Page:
Cerbera manghas, the sea mango, is a small evergreen coastal tree growing up 12 metres (39 ft) tall. The shiny dark-green leaves are in spiral arrangement, ovoid in shape. The flowers are fragrant, possessing a white tubular five-lobed corolla about 3 to 5 centimetres (1.2 to 2.0 in) in diameter, with a pink to red throat. They have five stamens and the ovary is positioned above the other flower parts. The fruits are egg-shaped, 5 to 10 centimetres (2.0 to 3.9 in) long, and turn bright red at maturity.
This tree has been introduced to Hawaii and other tropical locations as an ornamental.
People in olden times used the sap of the tree as a poison for animal hunting.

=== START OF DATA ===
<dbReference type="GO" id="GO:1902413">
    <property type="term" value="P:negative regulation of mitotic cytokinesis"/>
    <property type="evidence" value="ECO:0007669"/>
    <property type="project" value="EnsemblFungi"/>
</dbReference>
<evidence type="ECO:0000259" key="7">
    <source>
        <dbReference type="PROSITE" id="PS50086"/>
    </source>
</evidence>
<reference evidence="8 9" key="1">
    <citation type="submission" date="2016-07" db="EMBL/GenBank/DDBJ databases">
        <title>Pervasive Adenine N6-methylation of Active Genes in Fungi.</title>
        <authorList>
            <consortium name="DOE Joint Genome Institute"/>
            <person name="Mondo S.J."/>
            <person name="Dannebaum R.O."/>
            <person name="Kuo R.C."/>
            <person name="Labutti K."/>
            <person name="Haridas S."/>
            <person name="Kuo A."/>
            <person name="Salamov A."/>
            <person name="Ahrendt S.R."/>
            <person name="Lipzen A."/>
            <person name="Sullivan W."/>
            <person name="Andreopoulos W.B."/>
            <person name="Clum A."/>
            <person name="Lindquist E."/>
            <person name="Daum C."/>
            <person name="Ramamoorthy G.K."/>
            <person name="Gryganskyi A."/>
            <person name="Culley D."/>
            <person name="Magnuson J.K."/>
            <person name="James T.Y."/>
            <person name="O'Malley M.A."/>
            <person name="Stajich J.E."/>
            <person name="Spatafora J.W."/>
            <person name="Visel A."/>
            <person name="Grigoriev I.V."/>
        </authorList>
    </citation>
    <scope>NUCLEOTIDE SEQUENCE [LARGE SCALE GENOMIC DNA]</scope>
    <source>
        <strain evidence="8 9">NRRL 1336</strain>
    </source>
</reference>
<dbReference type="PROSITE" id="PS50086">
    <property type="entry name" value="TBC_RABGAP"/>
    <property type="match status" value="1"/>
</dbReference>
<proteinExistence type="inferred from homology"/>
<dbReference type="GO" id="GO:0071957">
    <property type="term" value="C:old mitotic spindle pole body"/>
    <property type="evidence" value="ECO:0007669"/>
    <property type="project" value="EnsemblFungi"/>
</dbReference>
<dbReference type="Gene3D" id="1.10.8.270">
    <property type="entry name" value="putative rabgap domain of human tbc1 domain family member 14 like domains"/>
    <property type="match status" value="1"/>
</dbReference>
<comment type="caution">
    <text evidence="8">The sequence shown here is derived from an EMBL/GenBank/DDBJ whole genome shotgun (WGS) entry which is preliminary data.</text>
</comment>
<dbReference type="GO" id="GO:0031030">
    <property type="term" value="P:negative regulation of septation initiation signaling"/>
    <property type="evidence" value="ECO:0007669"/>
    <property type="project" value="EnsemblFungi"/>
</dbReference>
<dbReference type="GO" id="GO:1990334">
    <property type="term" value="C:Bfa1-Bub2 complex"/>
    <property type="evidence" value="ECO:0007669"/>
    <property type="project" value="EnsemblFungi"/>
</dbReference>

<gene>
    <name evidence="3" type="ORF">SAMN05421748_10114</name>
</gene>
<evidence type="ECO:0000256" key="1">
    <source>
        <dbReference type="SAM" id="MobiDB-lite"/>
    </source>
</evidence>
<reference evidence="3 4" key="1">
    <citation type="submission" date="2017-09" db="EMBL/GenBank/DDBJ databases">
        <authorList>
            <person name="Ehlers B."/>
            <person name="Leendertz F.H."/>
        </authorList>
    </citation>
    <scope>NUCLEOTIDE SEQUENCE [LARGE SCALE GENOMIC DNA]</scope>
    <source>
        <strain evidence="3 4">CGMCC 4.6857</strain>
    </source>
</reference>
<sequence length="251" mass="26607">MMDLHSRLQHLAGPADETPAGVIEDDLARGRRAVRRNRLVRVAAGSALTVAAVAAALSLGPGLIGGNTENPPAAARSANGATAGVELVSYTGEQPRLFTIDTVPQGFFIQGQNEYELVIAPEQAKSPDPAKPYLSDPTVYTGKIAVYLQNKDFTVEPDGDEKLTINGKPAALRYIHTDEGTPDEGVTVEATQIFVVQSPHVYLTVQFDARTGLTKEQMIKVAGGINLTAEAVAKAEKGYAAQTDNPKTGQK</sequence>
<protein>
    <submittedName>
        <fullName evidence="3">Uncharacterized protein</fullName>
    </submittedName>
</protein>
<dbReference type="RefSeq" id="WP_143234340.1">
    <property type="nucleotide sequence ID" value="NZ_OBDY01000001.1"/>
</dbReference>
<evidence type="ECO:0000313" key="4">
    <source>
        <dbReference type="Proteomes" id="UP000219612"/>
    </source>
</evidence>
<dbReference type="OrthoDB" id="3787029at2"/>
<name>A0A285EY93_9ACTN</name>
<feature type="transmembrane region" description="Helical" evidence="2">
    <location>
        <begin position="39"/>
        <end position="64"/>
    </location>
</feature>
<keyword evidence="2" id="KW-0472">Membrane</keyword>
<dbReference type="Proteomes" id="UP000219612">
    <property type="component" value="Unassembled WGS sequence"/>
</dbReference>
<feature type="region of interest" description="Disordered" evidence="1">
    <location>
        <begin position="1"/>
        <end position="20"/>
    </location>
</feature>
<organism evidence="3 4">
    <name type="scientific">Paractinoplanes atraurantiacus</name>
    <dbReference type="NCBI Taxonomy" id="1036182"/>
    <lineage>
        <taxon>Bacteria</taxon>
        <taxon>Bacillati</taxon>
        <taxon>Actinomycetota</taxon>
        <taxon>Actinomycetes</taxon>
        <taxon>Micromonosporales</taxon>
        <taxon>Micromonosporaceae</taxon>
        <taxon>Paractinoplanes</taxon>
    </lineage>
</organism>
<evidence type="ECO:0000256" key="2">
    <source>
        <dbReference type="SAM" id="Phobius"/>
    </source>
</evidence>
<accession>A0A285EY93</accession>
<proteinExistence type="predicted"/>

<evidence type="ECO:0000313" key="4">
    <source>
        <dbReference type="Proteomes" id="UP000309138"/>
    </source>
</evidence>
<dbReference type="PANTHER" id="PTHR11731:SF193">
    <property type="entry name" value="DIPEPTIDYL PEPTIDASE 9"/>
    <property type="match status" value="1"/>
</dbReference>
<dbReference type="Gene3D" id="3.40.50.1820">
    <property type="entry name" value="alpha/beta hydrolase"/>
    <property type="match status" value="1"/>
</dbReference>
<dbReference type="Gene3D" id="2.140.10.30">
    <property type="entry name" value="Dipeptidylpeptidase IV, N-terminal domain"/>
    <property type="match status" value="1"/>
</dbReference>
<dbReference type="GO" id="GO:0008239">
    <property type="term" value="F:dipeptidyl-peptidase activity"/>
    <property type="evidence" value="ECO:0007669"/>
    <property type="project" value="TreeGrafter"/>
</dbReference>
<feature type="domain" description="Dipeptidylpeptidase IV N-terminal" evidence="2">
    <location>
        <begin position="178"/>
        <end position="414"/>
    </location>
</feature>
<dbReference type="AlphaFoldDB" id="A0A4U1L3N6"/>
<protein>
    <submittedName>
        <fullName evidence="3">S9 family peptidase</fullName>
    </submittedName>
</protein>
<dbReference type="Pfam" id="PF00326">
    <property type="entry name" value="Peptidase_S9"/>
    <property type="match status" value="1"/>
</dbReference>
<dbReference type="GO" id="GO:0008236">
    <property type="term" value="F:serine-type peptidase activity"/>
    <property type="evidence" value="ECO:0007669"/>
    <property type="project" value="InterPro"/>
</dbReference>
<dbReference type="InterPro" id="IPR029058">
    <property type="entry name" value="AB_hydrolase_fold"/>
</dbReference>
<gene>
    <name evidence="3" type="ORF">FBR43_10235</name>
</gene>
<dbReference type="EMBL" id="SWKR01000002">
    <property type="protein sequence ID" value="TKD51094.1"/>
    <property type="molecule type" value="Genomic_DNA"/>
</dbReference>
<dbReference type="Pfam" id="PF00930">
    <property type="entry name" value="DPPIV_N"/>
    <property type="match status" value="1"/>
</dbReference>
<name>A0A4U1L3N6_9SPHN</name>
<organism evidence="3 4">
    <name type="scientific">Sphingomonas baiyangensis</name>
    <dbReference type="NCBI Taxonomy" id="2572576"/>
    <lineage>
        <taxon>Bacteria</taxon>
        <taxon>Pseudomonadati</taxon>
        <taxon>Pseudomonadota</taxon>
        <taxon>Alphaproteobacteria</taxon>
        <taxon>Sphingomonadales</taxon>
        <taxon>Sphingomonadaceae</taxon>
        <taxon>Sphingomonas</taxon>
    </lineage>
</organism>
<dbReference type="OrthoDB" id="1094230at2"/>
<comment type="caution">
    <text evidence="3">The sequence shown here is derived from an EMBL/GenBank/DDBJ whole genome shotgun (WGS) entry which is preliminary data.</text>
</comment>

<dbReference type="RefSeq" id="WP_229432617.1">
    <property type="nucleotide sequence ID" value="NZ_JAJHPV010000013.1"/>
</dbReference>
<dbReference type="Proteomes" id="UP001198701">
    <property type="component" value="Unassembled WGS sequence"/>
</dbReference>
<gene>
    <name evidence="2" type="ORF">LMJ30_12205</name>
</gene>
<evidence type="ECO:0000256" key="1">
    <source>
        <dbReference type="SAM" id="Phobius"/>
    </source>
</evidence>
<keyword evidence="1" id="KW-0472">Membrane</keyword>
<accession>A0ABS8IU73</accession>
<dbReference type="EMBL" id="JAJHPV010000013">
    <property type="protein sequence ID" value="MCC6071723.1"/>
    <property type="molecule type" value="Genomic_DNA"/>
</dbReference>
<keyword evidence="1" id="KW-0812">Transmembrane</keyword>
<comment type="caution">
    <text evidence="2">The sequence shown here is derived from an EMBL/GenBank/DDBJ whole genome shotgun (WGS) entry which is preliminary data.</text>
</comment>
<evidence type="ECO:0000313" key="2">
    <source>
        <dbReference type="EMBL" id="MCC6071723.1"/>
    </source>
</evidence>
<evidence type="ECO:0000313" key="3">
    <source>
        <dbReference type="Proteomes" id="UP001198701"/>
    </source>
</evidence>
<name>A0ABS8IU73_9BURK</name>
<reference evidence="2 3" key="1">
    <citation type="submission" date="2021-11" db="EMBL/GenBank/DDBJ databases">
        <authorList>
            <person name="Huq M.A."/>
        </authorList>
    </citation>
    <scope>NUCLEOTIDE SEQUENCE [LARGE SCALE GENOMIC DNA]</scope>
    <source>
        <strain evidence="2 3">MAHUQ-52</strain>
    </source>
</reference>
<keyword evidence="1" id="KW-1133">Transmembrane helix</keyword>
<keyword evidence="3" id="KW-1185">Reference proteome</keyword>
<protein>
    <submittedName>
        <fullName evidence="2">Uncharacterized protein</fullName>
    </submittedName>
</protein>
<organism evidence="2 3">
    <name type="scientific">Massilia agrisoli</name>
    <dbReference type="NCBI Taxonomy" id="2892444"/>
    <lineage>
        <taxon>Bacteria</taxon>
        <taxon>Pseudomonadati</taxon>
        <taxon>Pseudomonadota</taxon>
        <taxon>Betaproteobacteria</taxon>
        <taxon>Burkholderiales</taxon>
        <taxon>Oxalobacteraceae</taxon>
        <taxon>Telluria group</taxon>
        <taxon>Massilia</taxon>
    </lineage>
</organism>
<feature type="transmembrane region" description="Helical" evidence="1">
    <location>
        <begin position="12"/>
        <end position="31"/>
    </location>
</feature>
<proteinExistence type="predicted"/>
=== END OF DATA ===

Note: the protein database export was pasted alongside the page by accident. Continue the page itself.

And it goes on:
In Madagascar, the seeds were used in ordeals called tangena, with often deadly results.
The fruit was reportedly eaten to commit suicide in the Marquesas Islands (Whistler, W. A. 1992. Flowers of the Pacific Island Seashore).
Because of its deadly poisonous seeds, the genus name is derived from Cerberus, the hell dog from the Greek mythology, thus indicating the toxicity of the seeds. In Madagascar, the seeds were used in sentence rituals to poison kings and queens.
In Sri Lanka, this wood is used for making masks particularly because it is a light wood.